(Whether or not results-oriented jurisprudence “is necessarily fundamentally invalid” or not is a question for another day… heaven knows I’m not prepared to concede it yet. But it’s not necessary to accept results-oriented jurisprudence to have a coherent non-originalist theory of constitutional interpretation, that’s my point.)

  14. Daniel Chapman says:

    I think we have different opinions on what Thomas Jefferson would think about the Supreme Court telling a state that it can’t criminalize contraception. I don’t think even you would carry that argument so far as to include Roe and Lawrence. Beyond that though, your “relationships” theory has merit… but I think you discount federalism. Some things just aren’t within the federal government’s (including the Courts’) power to regulate.

  15. Although this debate on originalism and its manipulation by both sides is fascinating, I don’t believe that the purpose of Mintz’s questions are simply to attack the “activism” that led the Court to hold that corporations are persons. Rather, I see it as an effort to ferret out Miers’ views both on the substance of particular rights and on the jurisprudential philosophy of constitutional interpretation.

    If she agrees that the Court should not have gone beyond the original intent of the Fourteenth Amendment for corporations, then she is faithful to the jurisprudential philosophy of restraint but betrays the substantive rights considered important by a core constituency of big business Republicans. If she does the opposite, she demonstrates that she is focused on protecting particular interests rather than having a consistent jurisprudential philosophy. And by throwing in the comparison to the issue of whether a fetus is a person, Mintz’s questions catch her in the same bind, but add the potential that she may be forced to reveal whether she is a big business Republican or a conservative Christian.

    In other words, the questions seem designed to force an answerer to pick a value to serve when that value conflicts with another strongly held value of the right.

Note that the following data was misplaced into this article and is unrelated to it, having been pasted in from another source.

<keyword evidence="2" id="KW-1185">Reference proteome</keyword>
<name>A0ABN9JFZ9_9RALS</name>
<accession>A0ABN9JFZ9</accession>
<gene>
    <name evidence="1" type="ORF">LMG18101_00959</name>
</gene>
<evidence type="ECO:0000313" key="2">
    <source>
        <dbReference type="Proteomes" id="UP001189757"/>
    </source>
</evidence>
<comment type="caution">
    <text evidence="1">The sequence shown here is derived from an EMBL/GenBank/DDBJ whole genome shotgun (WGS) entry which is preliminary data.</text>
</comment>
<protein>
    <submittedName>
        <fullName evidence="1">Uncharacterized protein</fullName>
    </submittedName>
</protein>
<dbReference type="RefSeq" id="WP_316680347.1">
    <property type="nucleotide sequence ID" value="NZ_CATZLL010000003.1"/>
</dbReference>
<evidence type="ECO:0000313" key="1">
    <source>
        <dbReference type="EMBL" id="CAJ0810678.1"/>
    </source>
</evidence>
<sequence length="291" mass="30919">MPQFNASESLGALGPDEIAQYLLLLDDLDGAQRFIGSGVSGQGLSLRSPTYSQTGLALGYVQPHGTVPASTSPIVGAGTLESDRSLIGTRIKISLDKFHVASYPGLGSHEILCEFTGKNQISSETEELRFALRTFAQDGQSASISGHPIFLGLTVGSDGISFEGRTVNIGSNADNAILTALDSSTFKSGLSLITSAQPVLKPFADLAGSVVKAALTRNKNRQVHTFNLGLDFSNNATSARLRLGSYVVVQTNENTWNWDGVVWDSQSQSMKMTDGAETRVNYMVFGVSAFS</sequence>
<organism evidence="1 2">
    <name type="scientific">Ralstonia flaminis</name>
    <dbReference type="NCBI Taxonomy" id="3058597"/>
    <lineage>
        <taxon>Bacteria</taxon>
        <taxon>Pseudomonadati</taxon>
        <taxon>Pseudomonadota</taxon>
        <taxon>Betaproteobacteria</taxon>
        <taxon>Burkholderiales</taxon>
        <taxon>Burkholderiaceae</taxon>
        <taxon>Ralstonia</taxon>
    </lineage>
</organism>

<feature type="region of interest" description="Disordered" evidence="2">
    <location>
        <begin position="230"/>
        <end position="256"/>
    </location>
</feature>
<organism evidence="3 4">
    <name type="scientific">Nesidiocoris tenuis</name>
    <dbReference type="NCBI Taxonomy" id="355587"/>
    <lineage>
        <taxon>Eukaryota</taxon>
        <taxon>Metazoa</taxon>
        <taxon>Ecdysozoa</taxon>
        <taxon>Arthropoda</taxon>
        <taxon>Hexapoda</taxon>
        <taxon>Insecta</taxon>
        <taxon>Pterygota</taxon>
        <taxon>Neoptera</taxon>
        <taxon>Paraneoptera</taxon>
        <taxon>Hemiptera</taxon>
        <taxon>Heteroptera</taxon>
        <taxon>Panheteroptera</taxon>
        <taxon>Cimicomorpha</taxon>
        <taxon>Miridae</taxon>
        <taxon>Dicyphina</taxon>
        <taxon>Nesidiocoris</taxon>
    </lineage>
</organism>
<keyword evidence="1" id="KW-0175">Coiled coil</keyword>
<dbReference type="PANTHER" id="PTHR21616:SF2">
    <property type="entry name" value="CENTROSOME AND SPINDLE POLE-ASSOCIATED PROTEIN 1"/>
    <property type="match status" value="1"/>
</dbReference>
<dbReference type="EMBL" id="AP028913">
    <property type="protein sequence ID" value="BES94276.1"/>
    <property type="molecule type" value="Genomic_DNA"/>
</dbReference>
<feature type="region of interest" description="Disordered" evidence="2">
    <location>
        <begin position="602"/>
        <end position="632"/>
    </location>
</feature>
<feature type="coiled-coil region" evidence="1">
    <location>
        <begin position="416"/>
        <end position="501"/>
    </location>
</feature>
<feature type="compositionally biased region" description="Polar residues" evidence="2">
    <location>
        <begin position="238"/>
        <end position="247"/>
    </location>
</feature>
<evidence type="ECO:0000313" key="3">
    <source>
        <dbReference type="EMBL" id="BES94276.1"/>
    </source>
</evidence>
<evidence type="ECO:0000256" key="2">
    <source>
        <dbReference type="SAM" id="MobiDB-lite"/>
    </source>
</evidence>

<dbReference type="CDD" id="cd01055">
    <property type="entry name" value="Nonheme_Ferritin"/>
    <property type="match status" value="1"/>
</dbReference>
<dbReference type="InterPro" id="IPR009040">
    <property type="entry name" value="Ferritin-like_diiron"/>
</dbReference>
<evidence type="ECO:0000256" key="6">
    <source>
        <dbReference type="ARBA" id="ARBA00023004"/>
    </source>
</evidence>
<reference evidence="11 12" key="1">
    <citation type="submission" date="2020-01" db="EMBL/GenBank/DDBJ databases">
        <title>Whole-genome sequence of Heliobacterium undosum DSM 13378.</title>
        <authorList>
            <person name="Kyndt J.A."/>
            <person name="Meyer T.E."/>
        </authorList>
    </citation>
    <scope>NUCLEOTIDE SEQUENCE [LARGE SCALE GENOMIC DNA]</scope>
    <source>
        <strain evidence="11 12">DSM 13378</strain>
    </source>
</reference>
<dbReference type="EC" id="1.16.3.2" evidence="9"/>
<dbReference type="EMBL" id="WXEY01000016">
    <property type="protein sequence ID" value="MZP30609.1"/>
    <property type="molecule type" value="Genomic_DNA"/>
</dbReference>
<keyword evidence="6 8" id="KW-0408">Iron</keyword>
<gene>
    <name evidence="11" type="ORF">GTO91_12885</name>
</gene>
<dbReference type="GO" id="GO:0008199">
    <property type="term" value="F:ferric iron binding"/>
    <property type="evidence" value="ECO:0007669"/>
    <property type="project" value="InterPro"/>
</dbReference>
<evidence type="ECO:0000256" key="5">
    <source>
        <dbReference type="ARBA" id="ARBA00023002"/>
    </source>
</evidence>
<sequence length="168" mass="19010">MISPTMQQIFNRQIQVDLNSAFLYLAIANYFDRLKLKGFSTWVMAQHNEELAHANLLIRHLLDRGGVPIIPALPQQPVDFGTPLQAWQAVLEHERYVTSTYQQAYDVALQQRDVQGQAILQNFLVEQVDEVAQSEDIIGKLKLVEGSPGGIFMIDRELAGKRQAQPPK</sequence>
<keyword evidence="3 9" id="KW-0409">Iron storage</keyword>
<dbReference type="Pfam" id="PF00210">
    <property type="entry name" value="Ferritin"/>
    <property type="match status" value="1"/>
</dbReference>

16. Joe says:

    The Marshall and Taney courts recognized some right of corporations to sue; for instance, for this purpose, they were in effect to be treated as “citizens.” Since this predated the 14A, it is unclear why corporations should not be deemed “persons” in some limited sense as well.

    I’d add that perhaps — and maybe this is the logic used — since state definitions of “property” influences what is secured under the due process clause, the same should be said about state definitions of ‘persons’ in respect to corporations. One might even say that — in a non-originalist sense – this can be developed to give some rights to animals as a state recognized “person.” Well, maybe.

  17. Morton Mintz says:

    I just now learned of your piece of Oct. 12, oin which you wrote: “From there, Mintz argues that this original understanding shows that corporations should not be give Fourteenth Amendment protection.

    “Yes, that’s right. Mintz is suggesting that the Fourteenth Amendment should be construed according to how it was viewed in 1868.”

    Wrong. You’ve distorted my argument, which was I that she–and now Judge Alito–should be questioned, particularly re Santa Clara County v. Southern Pacific Railroad, in which the Supreme Court, refusing even to hear argument, usurped the power of the states to regulate corporations.

    Thank you,

    Morton Mintz